Anyhow, back to that comparison with South Vietnam. Like South Vietnam, Ukraine is dependent on the continued support from the US and its allies/clients. It depends on them for arms, logistical support, food, and goodwill, to name just a few things. While Kyiv certainly has a considerably more legitimate claim to actually being its own nation than southern Vietnam, the truth is that if Washington/NATO ended its support for the Ukraine government and military, its defense would crumble fairly quickly, much like the Saigon military did in 1975. This in itself is reason aplenty to demand a ceasefire and negotiations. Escalating conflicts kill a lot more people than those that aren’t allowed to escalate.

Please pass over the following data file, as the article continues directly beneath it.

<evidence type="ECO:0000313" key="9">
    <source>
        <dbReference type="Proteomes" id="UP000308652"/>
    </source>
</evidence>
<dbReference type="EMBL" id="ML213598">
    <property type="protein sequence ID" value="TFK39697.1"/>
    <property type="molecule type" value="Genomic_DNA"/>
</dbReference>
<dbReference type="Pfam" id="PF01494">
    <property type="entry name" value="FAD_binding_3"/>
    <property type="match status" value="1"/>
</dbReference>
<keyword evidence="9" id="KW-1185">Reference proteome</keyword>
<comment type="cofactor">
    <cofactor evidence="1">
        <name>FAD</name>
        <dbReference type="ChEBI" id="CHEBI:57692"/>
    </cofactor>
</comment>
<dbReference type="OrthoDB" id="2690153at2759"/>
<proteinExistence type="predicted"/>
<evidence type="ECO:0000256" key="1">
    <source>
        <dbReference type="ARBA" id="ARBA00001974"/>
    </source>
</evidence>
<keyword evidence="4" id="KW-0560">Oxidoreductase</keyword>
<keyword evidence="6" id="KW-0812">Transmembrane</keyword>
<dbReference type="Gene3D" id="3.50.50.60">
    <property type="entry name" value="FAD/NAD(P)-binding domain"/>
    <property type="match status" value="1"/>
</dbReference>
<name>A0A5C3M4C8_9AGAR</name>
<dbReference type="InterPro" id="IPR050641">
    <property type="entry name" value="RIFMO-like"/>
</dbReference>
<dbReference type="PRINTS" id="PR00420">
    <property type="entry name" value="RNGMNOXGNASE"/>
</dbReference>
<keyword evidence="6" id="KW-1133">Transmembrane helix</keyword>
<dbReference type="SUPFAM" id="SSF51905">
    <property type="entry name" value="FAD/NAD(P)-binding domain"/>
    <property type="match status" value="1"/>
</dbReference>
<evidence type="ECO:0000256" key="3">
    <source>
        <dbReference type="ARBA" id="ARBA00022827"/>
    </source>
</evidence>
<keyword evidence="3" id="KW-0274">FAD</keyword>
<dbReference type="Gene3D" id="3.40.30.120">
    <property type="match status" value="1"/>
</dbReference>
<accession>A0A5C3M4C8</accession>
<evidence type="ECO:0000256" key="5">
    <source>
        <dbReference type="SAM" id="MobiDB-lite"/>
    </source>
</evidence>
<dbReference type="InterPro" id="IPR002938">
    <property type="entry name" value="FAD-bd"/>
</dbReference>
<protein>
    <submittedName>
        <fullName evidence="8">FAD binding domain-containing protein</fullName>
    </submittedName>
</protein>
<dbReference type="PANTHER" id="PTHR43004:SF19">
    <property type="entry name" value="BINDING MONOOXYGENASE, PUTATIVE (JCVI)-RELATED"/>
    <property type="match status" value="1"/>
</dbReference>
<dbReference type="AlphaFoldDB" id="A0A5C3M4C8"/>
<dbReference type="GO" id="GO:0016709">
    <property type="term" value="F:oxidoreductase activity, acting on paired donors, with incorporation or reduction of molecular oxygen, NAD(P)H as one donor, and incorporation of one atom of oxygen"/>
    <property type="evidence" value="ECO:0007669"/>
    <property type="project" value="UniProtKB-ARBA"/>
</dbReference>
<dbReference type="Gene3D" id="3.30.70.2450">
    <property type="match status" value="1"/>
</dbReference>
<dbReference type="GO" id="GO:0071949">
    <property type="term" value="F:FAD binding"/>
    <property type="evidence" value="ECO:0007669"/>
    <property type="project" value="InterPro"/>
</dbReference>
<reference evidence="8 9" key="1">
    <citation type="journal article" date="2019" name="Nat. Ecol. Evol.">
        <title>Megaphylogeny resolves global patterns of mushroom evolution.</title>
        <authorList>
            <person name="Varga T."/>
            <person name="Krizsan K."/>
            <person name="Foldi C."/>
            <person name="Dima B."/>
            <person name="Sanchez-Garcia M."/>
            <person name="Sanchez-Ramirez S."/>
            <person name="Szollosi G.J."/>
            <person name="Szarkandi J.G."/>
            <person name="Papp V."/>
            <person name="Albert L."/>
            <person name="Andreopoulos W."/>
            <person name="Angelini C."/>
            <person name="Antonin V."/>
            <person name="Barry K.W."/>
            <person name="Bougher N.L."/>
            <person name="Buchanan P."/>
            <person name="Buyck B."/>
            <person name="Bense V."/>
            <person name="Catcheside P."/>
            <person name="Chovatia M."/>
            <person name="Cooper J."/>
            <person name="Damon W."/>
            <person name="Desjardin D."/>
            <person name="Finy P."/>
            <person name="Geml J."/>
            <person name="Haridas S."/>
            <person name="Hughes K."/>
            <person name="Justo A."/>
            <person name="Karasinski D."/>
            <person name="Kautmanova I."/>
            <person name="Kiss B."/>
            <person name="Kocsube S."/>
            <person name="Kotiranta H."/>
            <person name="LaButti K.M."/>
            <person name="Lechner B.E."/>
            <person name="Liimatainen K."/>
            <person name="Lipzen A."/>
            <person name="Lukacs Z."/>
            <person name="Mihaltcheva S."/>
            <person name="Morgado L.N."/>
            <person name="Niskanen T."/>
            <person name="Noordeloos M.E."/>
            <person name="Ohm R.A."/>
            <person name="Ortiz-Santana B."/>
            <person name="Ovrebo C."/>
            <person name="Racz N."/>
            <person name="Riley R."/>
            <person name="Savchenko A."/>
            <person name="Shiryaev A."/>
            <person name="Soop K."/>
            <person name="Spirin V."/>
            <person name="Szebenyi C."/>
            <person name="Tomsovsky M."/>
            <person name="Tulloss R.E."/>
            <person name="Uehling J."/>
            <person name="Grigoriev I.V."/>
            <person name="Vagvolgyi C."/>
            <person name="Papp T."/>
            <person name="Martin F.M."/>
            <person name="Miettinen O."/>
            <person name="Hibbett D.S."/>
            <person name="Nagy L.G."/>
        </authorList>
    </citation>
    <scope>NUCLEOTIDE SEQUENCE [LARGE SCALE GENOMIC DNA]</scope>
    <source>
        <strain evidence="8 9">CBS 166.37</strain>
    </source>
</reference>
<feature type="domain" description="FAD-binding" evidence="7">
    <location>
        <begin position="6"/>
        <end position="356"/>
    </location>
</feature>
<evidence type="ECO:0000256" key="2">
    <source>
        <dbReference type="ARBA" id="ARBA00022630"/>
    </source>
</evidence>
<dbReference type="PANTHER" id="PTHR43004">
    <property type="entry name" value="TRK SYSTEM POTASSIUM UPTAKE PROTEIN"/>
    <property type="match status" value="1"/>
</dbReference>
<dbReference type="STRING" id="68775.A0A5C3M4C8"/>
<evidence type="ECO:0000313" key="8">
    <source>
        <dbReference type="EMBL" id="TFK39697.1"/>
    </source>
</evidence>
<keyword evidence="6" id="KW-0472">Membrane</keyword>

Most readers understand that there are men and women in the Pentagon, the RAND corporation and other think tanks in the pay of the US war machine who are weighing the probabilities in this conflict and how much the US should invest in it. At the same time, if the same hubris exists in those environments that existed in them in the decades after World War two, we are all in for a long and ugly war; a war which could become more dangerous than any conflict since Vietnam, when Richard Nixon and Henry Kissinger seriously considered using nuclear weapons. They say the thing that stopped them was the international antiwar movement.

In other words, that movement was a player in the conflict. Unfortunately, it cost millions of lives before the war ended. However, many more might have been lost if the international peace movement had not existed at the level it did. This example is why a new international peace movement must be built. Lives are at stake.